On the other hand, the high pattern gave a more accurate diagnostic value with a sensitivity of 86.6%, specificity of 84.1%, and Youden´s J index of 0.7, and so, this pattern is better able to discriminate between malignant and benign cases, and therefore, can be used reliably.

When analyzing decisions based on the threshold approach to clinical decision-making, we were able to determine that the testing threshold was 11% and the test-treatment threshold was 67.2%. Once we determined the values of the US patterns using Bayesian analysis, we concluded that the very low pattern had a cancer risk of 0.3%, low of 1.5%, and intermediate of 3.4%, meaning that these three patterns would be below the testing threshold and, as a logical consequence of this method of analysis, thyroid nodules classified within these three patterns could simply be left under observation, since by definition, cancer had been ruled out, rendering further testing unnecessary. However, decisions using this type of analysis would have resulted in 15.5% of the cancers in this study going undiagnosed, troubling if we keep in mind that intermediate-risk nodules are mostly isoechoic nodules, which could be follicular carcinoma, a potentially high-risk thyroid cancer with a poor prognosis. If physicians do not perform FNAB on Bethesda IV intermediate-risk nodules, this group of potentially high-risk cancers can be missed.

The high-risk pattern, on the other hand, analyzed in the same way, raises the probability of thyroid nodule cancer to 40.3%, which is between the testing threshold (11%) and the test-treatment threshold (67.2%), therefore indicating the need to do additional FNAB testing.

With regard to heterogeneity, we made an analysis by subgroups, and it is interesting to note that the frequency of malignancy was quite similar to the initial analysis. Even more importantly, after using Bayesian analysis with the threshold approach to clinical decision-making, the results were still the same, where, in the groups of very low, low, and intermediate risk, cancer was ruled out, and the high-risk group fell in the area where additional testing would be necessary.

When analyzing decision-making based on the net benefit expressed as the number of unnecessary interventions avoided, we made our calculations using several different Pt scenarios, with a Pt of 11% being the one that most frequently matched with the test threshold defined in the analysis discussed above. We made this analysis, because the classification of US patterns was intended to determine who should undergo FNAB and who could be kept under observation, in order to reduce the number of unnecessary FNABs. When evaluating the capacity to avoid unnecessary FNABs, we found that the highest capacity for avoidance was: 42 of 100 FNABs in the very low pattern with a Pt of 11%, 31 of 100 FNAB in the low pattern with a Pt of 11%, 35 of 100 FNAB in the intermediate pattern with a Pt of 11%, and 43 of 100 FNABs in the high-risk pattern with a Pt of 11%. This means that attempting to avoid unnecessary FNABs is unadvisable, since over half of them were indeed necessary, and a cancer diagnosis would have been missed if FNAB had not been performed.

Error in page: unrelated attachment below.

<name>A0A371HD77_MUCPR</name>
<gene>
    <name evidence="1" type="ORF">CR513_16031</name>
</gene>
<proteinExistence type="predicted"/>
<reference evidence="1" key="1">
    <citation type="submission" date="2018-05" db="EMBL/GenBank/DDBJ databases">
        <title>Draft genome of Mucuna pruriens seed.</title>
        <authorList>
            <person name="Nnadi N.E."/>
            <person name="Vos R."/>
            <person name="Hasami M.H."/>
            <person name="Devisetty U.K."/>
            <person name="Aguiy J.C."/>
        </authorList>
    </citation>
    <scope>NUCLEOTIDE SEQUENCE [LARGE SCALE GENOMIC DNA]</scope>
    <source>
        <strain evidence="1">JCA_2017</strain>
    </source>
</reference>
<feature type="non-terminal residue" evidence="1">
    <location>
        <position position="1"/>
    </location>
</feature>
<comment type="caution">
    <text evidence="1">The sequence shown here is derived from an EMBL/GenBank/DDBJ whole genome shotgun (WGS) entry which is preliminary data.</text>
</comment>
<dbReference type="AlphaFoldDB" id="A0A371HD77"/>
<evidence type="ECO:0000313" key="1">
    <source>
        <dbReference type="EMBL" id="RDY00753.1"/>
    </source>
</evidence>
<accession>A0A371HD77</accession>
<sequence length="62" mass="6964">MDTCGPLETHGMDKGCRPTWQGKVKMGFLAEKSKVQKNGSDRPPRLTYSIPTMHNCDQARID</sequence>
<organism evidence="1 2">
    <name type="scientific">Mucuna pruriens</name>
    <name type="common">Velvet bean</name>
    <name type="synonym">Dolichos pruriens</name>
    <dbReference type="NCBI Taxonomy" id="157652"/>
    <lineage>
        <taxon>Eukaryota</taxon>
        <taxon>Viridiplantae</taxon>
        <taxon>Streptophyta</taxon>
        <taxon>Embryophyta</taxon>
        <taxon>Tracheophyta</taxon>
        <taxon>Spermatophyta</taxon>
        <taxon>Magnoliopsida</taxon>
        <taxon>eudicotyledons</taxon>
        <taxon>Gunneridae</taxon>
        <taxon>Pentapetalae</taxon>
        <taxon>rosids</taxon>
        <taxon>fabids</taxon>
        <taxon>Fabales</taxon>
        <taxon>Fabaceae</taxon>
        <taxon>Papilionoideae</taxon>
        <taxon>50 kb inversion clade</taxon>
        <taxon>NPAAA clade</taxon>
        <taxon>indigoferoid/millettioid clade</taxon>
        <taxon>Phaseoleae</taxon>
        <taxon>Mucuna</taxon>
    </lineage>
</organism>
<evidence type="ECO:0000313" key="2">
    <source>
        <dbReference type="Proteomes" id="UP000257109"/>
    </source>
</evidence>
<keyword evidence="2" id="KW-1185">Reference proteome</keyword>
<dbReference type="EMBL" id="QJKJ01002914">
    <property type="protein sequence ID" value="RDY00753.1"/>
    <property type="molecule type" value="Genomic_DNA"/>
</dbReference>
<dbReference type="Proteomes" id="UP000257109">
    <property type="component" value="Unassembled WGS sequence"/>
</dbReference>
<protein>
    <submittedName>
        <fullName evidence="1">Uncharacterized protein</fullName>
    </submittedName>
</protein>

When calculating NB with a Pt of 11%, the very low and low patterns had a net benefit of less than zero, so there was no obvious interpretation for negative net benefit using this type of framework. In the case of intermediate patterns, NB could only detect slightly fewer than 2 out of every 100 patients with cancer, and in high-risk patterns, it could only detect 39 out of every 100 patients with cancer.

Further still, when comparing the net benefit of each US risk pattern studied vs that of systematically performing FNAB on all thyroid nodules, we found that none were higher than that of performing FNAB on all thyroid nodules. This clearly demonstrates that using these US categories to guide the decision regarding who should undergo FNAB is inferior to performing FNAB on all thyroid nodules.